Domitian and the Christians – Roman religion

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Domitian: a beardless white man with short curly hair

The Roman emperor Domitian, the last of the Flavian emperors

After the Great Fire of Rome in 64 AD, we don’t hear anything definite about the Christians for forty years. There’s nothing that’s for sure about Christians until the reign of the Roman Emperor Trajan, about 100 AD.

But during the reign of the Emperor Domitian, in the 90s AD, some people at court were killed for being “atheists”. “Atheism” means not believing in the gods. Were these people Christians?

Suetonius does not use the word Christian. But to a Roman maybe the Christians seemed to not believe in the gods. (After all, Christians didn’t believe in the Roman gods.) And then in 96 AD, some people at court conspired to kill Domitian. One of the main people involved in the assassination was a man named Stephen. And Stephen is a Christian name. Was that a plot by Christians, or partly by Christians?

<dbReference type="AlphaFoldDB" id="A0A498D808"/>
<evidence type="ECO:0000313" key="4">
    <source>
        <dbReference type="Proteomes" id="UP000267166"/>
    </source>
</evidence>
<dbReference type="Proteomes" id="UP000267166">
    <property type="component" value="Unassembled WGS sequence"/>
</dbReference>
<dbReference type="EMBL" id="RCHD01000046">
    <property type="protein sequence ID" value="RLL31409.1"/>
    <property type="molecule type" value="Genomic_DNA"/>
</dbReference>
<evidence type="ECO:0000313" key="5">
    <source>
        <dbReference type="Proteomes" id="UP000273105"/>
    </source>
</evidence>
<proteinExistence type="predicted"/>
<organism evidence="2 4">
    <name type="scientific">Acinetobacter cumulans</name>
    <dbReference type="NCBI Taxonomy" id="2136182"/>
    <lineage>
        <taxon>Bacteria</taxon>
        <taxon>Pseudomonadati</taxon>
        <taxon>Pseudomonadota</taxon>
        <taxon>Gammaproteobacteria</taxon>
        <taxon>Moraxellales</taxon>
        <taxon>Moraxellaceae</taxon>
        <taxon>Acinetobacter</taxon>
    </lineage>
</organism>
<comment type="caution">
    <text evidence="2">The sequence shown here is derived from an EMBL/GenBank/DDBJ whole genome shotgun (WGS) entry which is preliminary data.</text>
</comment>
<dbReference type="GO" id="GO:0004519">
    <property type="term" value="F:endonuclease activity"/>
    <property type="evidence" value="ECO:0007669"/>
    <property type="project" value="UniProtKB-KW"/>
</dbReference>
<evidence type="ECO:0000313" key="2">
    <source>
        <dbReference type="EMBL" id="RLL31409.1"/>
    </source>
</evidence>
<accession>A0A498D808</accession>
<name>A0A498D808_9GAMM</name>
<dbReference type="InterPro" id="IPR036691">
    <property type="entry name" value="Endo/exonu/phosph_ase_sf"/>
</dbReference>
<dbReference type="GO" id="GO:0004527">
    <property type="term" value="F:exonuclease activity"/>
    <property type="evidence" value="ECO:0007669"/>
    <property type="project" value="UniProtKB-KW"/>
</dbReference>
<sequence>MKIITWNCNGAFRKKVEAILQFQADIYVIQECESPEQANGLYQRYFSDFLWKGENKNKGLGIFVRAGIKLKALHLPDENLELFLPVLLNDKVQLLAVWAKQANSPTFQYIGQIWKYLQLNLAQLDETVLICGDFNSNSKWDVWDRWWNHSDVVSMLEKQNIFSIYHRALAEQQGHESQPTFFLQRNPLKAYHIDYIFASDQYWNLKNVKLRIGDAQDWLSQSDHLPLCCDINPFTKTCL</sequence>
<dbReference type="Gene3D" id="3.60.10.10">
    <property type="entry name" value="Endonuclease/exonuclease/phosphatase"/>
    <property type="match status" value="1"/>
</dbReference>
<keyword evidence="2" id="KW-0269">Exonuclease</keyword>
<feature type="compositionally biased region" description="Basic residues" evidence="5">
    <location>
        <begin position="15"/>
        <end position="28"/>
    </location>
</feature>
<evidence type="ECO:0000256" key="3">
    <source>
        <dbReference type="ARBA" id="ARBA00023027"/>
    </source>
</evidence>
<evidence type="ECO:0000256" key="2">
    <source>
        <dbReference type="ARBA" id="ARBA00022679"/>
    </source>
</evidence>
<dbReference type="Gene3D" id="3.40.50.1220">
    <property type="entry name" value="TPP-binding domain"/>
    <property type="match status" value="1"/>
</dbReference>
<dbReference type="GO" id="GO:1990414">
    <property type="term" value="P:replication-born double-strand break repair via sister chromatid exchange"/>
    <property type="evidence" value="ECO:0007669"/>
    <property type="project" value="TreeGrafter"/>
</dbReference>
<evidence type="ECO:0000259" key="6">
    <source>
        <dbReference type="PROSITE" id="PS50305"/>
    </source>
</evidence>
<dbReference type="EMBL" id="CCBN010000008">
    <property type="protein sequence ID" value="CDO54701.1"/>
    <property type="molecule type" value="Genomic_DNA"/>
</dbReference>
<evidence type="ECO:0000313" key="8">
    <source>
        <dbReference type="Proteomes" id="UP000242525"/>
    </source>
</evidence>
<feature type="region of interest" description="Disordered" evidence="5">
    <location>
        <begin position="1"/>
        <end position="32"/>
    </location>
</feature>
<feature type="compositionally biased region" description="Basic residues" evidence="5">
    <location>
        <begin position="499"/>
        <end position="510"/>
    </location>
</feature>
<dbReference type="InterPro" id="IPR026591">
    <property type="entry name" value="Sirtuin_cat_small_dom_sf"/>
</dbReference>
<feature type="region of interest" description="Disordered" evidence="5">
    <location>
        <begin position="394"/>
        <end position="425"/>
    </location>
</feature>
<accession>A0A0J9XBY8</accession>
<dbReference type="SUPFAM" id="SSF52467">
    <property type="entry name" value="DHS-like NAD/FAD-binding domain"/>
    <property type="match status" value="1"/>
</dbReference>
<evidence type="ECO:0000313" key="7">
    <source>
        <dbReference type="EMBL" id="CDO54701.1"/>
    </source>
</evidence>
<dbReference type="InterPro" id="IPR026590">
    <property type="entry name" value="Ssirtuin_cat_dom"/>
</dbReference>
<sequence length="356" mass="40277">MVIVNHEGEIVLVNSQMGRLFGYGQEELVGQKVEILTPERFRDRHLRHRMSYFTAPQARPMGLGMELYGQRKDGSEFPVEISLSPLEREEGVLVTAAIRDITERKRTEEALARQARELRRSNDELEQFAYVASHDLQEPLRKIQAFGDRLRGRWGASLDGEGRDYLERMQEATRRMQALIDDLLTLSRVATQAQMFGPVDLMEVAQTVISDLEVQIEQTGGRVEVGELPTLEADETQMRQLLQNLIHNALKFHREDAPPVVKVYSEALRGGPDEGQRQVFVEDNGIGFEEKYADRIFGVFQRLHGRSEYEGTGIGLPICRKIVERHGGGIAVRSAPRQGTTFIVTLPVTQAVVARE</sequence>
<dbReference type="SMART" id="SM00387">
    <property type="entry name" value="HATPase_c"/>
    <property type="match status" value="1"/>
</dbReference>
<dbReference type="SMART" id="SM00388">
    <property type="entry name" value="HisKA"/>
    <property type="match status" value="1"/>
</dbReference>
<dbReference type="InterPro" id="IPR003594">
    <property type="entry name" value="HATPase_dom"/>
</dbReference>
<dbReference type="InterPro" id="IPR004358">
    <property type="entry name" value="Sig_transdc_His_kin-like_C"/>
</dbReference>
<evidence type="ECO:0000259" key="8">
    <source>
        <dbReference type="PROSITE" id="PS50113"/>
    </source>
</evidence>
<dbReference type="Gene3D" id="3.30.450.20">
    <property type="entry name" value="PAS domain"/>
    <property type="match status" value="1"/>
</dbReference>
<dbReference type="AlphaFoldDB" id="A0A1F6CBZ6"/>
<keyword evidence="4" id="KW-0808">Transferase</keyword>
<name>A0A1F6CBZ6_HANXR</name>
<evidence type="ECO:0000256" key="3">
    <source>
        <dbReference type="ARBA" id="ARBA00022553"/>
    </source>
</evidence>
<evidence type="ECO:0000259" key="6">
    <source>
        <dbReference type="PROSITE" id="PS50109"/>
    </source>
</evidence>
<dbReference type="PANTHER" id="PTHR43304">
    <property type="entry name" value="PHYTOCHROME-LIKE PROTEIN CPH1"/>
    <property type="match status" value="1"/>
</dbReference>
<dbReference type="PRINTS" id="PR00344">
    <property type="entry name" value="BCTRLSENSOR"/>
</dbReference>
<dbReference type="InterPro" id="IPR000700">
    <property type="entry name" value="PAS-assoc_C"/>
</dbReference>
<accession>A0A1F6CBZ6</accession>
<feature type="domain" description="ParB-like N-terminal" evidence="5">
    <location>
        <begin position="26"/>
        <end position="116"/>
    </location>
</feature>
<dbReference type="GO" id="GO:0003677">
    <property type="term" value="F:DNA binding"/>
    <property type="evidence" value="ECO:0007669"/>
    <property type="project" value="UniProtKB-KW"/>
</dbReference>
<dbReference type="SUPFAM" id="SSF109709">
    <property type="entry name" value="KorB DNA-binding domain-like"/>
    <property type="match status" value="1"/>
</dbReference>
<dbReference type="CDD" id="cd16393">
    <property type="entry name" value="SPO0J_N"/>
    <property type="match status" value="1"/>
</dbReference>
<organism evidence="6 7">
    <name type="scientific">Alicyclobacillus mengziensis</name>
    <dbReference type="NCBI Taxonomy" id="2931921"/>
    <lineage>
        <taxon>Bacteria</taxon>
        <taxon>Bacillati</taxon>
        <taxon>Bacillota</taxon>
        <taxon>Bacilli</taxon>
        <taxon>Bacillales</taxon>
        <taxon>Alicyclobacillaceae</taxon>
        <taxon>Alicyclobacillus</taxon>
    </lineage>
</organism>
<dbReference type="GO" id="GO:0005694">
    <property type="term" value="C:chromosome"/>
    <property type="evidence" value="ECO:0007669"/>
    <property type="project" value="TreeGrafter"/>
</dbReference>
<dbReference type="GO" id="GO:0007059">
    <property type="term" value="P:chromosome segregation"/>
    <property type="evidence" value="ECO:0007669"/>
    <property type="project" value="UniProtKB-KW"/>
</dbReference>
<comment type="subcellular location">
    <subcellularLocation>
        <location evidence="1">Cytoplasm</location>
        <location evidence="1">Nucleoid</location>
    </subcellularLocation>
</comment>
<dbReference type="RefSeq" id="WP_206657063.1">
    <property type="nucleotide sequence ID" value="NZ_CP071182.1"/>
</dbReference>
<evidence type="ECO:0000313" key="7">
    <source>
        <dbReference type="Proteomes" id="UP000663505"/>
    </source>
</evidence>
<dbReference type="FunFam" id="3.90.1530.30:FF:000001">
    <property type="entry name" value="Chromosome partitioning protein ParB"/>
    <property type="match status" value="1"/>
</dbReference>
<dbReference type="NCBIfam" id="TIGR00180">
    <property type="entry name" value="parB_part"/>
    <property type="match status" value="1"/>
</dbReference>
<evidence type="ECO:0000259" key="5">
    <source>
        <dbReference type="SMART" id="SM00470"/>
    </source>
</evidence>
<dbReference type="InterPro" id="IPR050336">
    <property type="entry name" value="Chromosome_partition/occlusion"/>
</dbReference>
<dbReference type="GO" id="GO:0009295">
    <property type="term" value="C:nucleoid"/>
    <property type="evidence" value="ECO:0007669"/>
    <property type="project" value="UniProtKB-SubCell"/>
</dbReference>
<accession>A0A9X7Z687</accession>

The main thing we can gather from this information is that apparently Christianity itself was not yet illegal at this time. But nobody really knows whether Domitian ever killed people for being Christians or not. And nobody knows whether it was Christians who killed Domitian, either.

More about Domitian
Pliny and Trajan
More about Christianity

Bibliography and further reading about Domitian and the Christians:


Pliny and Trajan
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By |2017-08-21T21:31:22+00:00August 21st, 2017|Religion, Romans|0 Comments
Cite this page: Carr, K.E. Domitian and the Christians – Roman religion. Study Guides, August 21, 2017. Web. December 18, 2018.

About the Author:

Dr. Karen Carr is Associate Professor Emerita, Department of History, Portland State University. She holds a doctorate in Classical Art and Archaeology from the University of Michigan. Follow her on Instagram, Pinterest, or Facebook, or buy her book, Vandals to Visigoths.

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